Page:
# Brahmagupta or Fibonacci Identity (comps)

Complex numbers participate in the two-square formula:

(a + ib)*(c + id) = (ac - bd) + i(bc + ad)

(a^2 + b^2)*(c^2 + d^2) = (ac - bd)^2 + (bc + ad)^2

The two-square identity is more general than shown above, as we can change polarity on input and output
variables to achieve eight different implementations. These variations are the Brahmagupta or Fibonacci
identities.

(a^2 + b^2)*(c^2 + d^2) = (+ac + bd)^2 + (+bc - ad)^2

(a^2 + b^2)*(c^2 + d^2) = (+ac + bd)^2 + (-bc + ad)^2

(a^2 + b^2)*(c^2 + d^2) = (+ac - bd)^2 + (+bc + ad)^2

(a^2 + b^2)*(c^2 + d^2) = (-ac + bd)^2 + (+bc + ad)^2

(a^2 + b^2)*(c^2 + d^2) = (-ac - bd)^2 + (-bc + ad)^2

(a^2 + b^2)*(c^2 + d^2) = (-ac - bd)^2 + (+bc - ad)^2

(a^2 + b^2)*(c^2 + d^2) = (-ac + bd)^2 + (-bc - ad)^2

(a^2 + b^2)*(c^2 + d^2) = (+ac - bd)^2 + (-bc - ad)^2

These variations all have the property that the magnitude of the product equals the product of the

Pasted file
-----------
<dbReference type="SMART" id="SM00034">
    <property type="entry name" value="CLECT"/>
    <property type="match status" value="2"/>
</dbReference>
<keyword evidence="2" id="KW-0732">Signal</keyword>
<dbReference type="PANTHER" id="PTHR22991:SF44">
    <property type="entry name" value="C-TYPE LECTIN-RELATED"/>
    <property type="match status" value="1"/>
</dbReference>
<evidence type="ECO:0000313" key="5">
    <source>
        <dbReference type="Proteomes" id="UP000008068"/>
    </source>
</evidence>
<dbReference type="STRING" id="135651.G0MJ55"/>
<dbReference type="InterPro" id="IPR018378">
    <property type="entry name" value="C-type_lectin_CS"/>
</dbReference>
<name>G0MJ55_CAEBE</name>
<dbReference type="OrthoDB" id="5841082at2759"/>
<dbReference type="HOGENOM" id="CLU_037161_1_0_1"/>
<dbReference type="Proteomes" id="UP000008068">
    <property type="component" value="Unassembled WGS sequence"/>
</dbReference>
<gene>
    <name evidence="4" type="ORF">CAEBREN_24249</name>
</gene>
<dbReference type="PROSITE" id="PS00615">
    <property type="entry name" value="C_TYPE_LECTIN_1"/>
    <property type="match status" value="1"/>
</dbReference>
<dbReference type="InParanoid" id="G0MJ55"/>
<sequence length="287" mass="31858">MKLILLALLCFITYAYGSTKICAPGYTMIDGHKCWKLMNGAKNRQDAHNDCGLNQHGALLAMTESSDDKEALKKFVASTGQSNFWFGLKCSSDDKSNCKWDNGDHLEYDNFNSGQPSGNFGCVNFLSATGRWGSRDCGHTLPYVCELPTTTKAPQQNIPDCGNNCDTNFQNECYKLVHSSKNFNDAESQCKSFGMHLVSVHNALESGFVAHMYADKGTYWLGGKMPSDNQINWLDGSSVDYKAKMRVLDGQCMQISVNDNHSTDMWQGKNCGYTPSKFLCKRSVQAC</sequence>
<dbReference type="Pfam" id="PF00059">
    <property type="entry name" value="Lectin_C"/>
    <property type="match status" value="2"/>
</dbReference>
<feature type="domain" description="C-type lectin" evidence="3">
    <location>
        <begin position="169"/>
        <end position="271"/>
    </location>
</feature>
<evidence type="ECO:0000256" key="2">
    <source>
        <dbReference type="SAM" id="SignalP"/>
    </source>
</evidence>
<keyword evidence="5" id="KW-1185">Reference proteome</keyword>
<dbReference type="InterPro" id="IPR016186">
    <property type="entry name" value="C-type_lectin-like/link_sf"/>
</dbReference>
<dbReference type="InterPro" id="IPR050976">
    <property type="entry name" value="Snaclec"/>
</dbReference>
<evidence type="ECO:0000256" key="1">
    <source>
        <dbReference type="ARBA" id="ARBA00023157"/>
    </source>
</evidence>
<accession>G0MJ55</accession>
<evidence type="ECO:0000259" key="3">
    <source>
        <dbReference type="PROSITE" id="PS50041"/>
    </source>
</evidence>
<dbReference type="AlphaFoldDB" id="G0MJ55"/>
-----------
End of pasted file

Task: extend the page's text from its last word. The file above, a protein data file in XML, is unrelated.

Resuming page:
input magnitudes. These forms can also be derived from the standard complex number definition
by various combinations of sign inversions on inputs and outputs. However, the multiplications rules
above, with the exception of complex numbers and the negated complex numbers,
are not traditional algebras with commutative and associative properties.

### Multiplication Table Format

We see above that in each expression we have three plus and one minus, or three minus and one plus.
We can encode this rule in a generic multiplication table for real and imaginary components, using
S(x,y) as a symbol for the sign of the product for row x and column y.

| 1 | i |

1 | S(0,0)*1 | S(0,1)*i |

i | S(1,0)*i | S(1,1)*1 |

where S(1,1) = -S(0,0)*S(0,1)*S(1,0)

We have three independent variables. Thus, we have eight (2^3) different identities.